Recommended Databases

Looking for a safe haven in a sea of possible resources? Try my

IC Writing Center

Tired of clicking?  Want to talk to a person about your paper?  Try the Department of Writing's Writing Center.

Reference Resources

Web Resources

Rhetoric & Composition

  • Bartleby.com Reference Collection: Full text access includes the American Heritage Dictionary, Roget's Thesaurus, the American Heritage Book of English Usage, The Columbia Guide to Standard English, Fowler's The King's English, and Mencken's The American Language.
  • Common Errors in English: Devoted to common mistakes in word usage, especially terms confused with one another. Scroll down the home page for alphabetical index.

Web Directories

     Web Directories differ from search engines like Google in that all the online resources have been selected and annotated by editors, thereby promising a much higher degree of quality control. 

Think Tanks & Research Institutes

Think Tanks & Research Institutes: A short collection of resources that can access these often influential contributions to public policy debate. 

Citation Help

MLA Citation

MLA is the citation style used by most disciplines in the Humanities. Here is my guide to the latest (2016) update of the MLA style.

Plagiarism & Paraphrase

     We hold this truth to be self-evident: copying sentences or paragraphs without placing them in quotation marks and citing the source is plagiarism.  But plagiarism can--and usually does--take other forms.  Even if you have altered a source by paraphrasing or sampling parts of it, it should be cited.  Even if you borrow an idea or line of argument but not the actual language, it should be cited.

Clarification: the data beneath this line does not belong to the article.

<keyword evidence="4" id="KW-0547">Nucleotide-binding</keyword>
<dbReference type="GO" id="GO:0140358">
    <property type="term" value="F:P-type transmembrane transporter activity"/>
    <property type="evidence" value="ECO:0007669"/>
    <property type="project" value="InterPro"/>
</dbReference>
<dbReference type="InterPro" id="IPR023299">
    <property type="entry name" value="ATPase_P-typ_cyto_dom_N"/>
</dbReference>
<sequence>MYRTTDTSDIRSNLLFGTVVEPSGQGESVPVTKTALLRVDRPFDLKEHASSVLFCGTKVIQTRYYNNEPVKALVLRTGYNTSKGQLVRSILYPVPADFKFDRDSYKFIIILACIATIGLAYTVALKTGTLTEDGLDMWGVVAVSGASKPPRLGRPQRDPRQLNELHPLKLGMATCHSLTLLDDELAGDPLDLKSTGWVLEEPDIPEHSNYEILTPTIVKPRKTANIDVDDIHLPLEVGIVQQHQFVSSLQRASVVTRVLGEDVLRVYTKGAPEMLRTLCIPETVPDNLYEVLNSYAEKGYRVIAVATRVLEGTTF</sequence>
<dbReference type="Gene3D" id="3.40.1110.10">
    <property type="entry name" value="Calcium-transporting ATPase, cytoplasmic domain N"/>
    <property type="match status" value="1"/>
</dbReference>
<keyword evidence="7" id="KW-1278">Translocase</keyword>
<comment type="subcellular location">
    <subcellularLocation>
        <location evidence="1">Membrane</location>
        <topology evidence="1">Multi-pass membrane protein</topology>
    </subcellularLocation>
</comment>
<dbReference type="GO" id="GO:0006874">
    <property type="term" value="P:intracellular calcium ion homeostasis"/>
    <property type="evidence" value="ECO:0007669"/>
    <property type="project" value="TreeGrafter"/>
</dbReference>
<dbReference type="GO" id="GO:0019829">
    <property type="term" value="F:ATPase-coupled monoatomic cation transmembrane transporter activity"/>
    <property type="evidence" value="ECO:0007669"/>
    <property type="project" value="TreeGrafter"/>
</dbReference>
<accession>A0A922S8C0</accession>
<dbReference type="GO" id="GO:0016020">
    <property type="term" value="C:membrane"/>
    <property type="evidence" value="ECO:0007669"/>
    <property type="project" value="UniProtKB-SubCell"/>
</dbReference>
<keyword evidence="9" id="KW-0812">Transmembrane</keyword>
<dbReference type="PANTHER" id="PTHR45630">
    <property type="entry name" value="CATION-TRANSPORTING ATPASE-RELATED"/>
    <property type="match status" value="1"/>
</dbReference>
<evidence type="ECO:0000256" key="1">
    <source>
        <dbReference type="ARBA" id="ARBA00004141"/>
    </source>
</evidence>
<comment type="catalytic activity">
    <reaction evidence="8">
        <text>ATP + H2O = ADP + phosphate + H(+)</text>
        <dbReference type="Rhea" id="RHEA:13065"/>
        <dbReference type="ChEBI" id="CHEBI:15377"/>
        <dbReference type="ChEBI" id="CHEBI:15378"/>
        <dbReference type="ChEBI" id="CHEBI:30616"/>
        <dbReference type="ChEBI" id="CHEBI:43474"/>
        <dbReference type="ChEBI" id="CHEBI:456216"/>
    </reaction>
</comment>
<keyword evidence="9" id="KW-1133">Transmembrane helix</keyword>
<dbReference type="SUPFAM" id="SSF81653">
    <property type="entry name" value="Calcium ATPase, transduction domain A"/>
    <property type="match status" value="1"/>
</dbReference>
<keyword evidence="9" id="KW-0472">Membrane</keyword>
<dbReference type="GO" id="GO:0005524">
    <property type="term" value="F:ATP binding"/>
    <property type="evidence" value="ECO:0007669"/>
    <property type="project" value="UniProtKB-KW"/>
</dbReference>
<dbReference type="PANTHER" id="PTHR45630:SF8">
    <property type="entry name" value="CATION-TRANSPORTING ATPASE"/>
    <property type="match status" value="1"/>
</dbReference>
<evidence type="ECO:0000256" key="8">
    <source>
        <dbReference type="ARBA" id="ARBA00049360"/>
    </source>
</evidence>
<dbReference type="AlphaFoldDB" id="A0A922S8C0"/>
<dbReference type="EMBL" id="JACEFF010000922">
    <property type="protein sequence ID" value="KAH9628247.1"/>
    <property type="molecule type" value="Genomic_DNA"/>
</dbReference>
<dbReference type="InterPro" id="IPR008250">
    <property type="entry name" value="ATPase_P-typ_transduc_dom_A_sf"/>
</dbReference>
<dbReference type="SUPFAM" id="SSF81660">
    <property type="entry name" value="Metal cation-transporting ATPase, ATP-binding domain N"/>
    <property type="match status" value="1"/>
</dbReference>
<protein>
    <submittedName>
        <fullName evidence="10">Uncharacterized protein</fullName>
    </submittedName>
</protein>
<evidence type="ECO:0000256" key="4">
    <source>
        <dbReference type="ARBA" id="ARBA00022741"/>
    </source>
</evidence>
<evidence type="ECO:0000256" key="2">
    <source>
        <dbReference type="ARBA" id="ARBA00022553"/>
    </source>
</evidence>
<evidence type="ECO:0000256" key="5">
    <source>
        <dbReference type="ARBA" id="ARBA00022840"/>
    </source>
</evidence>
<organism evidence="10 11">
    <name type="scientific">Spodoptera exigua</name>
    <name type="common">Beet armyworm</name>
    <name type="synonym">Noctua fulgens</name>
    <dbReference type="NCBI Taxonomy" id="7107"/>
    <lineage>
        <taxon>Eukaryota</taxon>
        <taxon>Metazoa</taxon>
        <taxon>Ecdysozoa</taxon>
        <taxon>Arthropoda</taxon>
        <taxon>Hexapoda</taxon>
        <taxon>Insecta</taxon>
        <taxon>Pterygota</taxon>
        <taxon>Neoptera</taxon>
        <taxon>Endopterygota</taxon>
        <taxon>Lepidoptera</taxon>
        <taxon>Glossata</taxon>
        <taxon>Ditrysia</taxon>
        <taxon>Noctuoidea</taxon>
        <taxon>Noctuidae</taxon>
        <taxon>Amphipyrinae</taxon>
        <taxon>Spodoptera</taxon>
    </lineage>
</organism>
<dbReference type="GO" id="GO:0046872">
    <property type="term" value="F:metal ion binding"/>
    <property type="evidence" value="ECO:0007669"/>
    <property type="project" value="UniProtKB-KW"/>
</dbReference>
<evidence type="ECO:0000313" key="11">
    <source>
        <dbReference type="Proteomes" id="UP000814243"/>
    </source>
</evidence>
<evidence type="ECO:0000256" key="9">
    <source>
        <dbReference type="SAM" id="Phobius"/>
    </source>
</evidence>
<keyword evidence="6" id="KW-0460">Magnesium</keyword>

Paraphrase of a source should be used either for concision—giving a briefer version—or for translating ideas and information into your own voice.  But abbreviating a source and substituting some of your own words does not make you the author.
     Borrowed phrases should always be put in quotation marks and even individual words need to be quoted if they are key terms or constitute a specialized usage. 
     Less tangible borrowings--ideas and arguments--should be acknowledged with a citation at the end of the sentence, documenting the influence of a source in the absence of direct quotation.

     When in doubt—cite. Done properly, there is no downside to citation. It indicates that you have taken the trouble to research the topic, that you have the integrity to acknowledge your sources, and that you have the competence to cite them correctly. Further, it shows your ability to identify persuasive arguments or memorable language and then corroborate, refute, or enlarge upon them in your own terms.      This last point is essential: never use quotations as a substitute for your own thought. Always comment upon ideas you have found elsewhere. Even if what you cite is simply informational, you need to indicate why you think it is important, useful--or in need of refuting.